Pain 2014) Every culture has their own perception and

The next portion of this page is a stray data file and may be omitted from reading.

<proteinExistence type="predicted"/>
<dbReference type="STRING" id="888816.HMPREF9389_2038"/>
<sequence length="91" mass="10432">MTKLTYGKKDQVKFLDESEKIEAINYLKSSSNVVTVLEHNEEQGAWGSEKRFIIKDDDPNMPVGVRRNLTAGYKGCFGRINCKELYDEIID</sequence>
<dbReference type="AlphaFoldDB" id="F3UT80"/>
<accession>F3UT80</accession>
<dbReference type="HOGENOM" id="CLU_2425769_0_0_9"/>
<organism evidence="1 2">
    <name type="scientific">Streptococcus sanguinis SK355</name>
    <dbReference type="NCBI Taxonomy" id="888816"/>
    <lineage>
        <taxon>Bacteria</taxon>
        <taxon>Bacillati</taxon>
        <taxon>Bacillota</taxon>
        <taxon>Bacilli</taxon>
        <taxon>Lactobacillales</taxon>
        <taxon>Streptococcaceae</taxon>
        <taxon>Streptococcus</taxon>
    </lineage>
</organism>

Pain is one of the main reason why people seek health care, it is defined as unpleasant feeling because of disease, injury, or actual and potential tissue damage. It is highly personal experience and can be accurately described only by the individual experiencing it. According to Potter & Perry pain can be cause by physical, psychological, or combination of both because pain is not only cause by physical injury or tissue damage but also psychological effect to person such as emotional, spiritual, culture, and situational factors. (Potter & Perry, 2014)